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Tax Planning Strategies For Pharmacists

Proper tax planning can make a big financial impact on a pharmacist families bottom line every year. However, preparing a strategy that is both advantageous and tax-efficient might feel daunting at first. Tax rules and regulations are not getting any easier and they seem to be changing annually. But that shouldn't detract you from making the most of the opportunities you are afforded through the Internal Revenue Code.  Tax evasion is illegal but tax avoidance is fair game for everyone to pursue. Thankfully, there are some things you can do now to keep from overpaying this tax season and beyond. Just remember, you're never considered extra patriotic when you pay more to the IRS then you have to!

Key Takeaways:

  • Building your professional team
  • Tax-Focused Investment strategies
  • Tax Loss Harvesting
  • Shadow Tax minimization

Hold up! Before you go any further, check out our complimentary checklist:As-A-High-Income-Taxpayer-How-Might-President-Bidens-Tax-Plan-Affect-Me-2021.pdf


Is a blog post not your style? Do you prefer video instead? No worries, we've got you covered! Check-out this PharmD FP video about Child Care FSAs and Child Care Tax Credits.

Build Your Team of Professionals

Building a financial team to tackle your taxes may often mean talking to more than one person. A lot of the time, many people feel that their accountant or CPA is the only source they need to help guide them within the realm of tax planning. And that may be the case, but often times a single professional cannot be tasked with covering all your tax issues now and into the future. Having a trusted team of professionals working together on your behalf is a much better option. A financial planning professional may be one of those "teammates" you might consider hiring. The biggest reason for this is that taxes are connected to almost all of your other financial matters. There are very few instances when you are able to do something with your money or property and not cause a tax event (See the Augusta Rule for one of those rare such cases). This means that allowing a team of trusted professionals who help you manage the different area's of your financial life, should all be "in-the-know" when it comes to your tax situation.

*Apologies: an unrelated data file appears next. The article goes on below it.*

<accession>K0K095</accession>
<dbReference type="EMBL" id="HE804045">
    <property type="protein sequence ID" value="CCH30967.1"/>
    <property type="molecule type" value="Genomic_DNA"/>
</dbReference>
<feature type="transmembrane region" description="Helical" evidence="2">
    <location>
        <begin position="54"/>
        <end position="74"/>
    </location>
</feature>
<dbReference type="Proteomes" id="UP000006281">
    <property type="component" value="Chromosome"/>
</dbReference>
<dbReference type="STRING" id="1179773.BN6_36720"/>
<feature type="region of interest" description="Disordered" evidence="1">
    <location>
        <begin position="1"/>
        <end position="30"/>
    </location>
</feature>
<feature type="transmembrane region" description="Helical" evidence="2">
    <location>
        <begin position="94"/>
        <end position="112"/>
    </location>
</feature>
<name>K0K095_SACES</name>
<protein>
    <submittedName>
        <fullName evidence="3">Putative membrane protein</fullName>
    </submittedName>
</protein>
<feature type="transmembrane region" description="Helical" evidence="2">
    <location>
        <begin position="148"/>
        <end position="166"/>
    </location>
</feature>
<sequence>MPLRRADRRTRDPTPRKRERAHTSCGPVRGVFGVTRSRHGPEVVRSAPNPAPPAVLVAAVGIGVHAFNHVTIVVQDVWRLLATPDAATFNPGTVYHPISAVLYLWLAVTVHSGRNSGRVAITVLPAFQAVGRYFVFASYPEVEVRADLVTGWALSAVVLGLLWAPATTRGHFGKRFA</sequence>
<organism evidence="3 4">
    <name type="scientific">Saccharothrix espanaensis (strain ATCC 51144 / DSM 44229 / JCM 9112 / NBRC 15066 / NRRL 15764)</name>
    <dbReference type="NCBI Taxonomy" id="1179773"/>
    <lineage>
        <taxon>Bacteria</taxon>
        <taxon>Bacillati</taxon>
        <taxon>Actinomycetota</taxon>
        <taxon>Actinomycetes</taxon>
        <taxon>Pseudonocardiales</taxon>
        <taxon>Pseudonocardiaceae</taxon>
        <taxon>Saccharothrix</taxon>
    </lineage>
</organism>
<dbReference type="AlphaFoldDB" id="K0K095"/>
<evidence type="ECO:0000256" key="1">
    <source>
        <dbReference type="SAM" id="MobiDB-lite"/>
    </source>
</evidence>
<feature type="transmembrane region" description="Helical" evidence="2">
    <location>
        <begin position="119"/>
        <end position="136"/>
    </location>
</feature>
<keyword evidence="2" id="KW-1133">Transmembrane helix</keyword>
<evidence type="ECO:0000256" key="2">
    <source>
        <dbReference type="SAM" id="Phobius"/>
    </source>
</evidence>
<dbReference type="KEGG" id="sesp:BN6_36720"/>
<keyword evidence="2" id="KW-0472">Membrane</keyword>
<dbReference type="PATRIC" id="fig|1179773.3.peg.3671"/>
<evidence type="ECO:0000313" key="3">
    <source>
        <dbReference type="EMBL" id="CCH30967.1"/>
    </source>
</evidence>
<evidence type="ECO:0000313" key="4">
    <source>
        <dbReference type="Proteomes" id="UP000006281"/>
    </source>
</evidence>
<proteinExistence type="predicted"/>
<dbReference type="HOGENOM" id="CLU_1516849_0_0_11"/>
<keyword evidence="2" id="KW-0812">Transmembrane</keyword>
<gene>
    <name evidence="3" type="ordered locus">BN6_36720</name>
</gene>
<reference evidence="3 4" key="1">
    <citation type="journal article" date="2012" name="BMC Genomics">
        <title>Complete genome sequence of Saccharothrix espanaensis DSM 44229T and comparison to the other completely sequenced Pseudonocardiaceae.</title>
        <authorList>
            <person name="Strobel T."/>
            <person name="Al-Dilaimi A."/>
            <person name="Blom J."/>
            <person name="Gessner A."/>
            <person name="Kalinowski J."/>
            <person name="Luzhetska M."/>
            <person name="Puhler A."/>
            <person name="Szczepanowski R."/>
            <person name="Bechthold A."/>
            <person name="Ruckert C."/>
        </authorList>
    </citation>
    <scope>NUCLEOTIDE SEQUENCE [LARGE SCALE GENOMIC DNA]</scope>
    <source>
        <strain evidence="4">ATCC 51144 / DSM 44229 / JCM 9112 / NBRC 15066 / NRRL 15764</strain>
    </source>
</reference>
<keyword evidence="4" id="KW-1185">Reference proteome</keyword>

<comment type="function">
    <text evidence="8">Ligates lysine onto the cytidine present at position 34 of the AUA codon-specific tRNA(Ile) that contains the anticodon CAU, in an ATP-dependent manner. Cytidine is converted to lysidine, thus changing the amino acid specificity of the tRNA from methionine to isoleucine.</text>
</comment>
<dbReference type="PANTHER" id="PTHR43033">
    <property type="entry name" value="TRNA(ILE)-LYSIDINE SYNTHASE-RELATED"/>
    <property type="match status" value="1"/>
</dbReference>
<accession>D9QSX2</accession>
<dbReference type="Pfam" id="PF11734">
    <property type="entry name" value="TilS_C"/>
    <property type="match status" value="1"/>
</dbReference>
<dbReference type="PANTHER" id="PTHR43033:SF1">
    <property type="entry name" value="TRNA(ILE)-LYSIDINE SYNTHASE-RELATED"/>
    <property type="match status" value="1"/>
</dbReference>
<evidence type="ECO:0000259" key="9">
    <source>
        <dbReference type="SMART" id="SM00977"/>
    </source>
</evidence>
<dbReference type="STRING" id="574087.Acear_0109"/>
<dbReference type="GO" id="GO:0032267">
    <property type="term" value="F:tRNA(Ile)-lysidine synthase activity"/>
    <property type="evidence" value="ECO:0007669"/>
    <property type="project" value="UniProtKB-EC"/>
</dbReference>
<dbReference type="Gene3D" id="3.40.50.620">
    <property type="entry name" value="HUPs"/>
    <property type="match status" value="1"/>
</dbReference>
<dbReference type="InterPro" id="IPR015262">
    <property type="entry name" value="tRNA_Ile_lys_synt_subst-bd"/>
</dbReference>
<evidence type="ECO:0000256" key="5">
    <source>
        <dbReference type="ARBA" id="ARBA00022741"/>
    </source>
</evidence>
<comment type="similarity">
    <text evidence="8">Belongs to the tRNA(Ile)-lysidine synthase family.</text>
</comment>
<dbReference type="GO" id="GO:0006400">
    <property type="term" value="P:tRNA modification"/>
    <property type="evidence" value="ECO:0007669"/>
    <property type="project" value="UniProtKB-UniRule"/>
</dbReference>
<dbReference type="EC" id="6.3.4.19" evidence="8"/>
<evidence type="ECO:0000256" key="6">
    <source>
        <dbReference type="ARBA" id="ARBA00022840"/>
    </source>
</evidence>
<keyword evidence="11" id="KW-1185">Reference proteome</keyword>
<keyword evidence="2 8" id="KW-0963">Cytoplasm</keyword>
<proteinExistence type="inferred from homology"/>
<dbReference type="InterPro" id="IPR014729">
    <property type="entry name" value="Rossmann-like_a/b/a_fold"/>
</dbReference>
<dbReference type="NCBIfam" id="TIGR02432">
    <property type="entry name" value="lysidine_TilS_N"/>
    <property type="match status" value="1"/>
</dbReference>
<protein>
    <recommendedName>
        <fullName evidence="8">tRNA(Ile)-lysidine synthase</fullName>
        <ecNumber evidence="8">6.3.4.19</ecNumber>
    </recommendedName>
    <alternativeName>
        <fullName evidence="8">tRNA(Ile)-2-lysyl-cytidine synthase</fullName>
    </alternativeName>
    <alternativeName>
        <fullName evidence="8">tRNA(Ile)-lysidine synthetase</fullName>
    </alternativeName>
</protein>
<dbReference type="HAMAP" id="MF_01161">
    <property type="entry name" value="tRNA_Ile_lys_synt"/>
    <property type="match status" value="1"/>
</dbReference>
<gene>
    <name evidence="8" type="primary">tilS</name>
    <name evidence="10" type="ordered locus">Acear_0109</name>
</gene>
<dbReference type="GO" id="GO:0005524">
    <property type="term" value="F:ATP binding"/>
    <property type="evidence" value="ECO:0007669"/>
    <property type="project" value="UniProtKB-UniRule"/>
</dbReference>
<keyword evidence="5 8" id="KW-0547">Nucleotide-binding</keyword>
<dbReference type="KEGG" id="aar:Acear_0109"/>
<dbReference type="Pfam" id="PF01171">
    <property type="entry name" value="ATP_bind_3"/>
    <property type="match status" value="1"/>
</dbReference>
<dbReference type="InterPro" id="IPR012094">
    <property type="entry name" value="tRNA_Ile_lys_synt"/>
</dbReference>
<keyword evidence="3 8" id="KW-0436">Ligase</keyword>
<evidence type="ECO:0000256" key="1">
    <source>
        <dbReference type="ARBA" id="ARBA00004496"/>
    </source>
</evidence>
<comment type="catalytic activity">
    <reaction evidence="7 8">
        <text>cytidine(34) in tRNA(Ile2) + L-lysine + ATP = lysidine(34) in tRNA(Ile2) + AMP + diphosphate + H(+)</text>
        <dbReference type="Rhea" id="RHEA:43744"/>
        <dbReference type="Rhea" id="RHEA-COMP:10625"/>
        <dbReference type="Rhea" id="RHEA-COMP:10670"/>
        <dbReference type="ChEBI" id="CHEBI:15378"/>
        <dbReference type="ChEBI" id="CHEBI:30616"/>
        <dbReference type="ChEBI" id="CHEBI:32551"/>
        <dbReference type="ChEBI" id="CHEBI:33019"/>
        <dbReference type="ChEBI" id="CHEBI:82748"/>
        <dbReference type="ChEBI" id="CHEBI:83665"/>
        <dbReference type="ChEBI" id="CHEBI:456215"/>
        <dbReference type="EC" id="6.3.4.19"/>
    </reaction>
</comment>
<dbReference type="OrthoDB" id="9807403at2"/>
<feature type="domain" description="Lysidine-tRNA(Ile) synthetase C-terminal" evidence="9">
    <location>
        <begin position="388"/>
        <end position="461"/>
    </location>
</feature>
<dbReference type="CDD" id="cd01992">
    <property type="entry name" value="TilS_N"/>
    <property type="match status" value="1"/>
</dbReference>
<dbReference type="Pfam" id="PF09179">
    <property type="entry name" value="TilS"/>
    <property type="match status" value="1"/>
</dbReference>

At PharmD Financial Planning, we require a copy of each clients tax returns every year. We overlay a clients current tax situation onto future opportunities we feel are attainable to lower their tax burden. When we think we have found unique tax planning opportunities, we always invite the opinions and expertise of that clients trusted accountant to CPA. Because we understand the value of having a team on your side, all working in your best interest. You should value that as well.

Tax-Focused Investment Strategies

Once you have the right team of financial professionals who understand your financial situation, there are some investment strategies you may consider using. 

Backdoor Roth IRA

If you are a high earner with an income above the IRS’s income limit for Roth IRA accounts, you still have the option to create a backdoor Roth IRA. Just as it sounds, this option allows high earners to bypass the income limits and still utilize the tax advantages of a Roth IRA account.

A backdoor Roth IRA may be beneficial for those whose income level is above the ceiling limit set by the IRS. Additionally, it’s important to remember that Roth IRAs do not have required minimum withdrawals, only traditional IRAs do.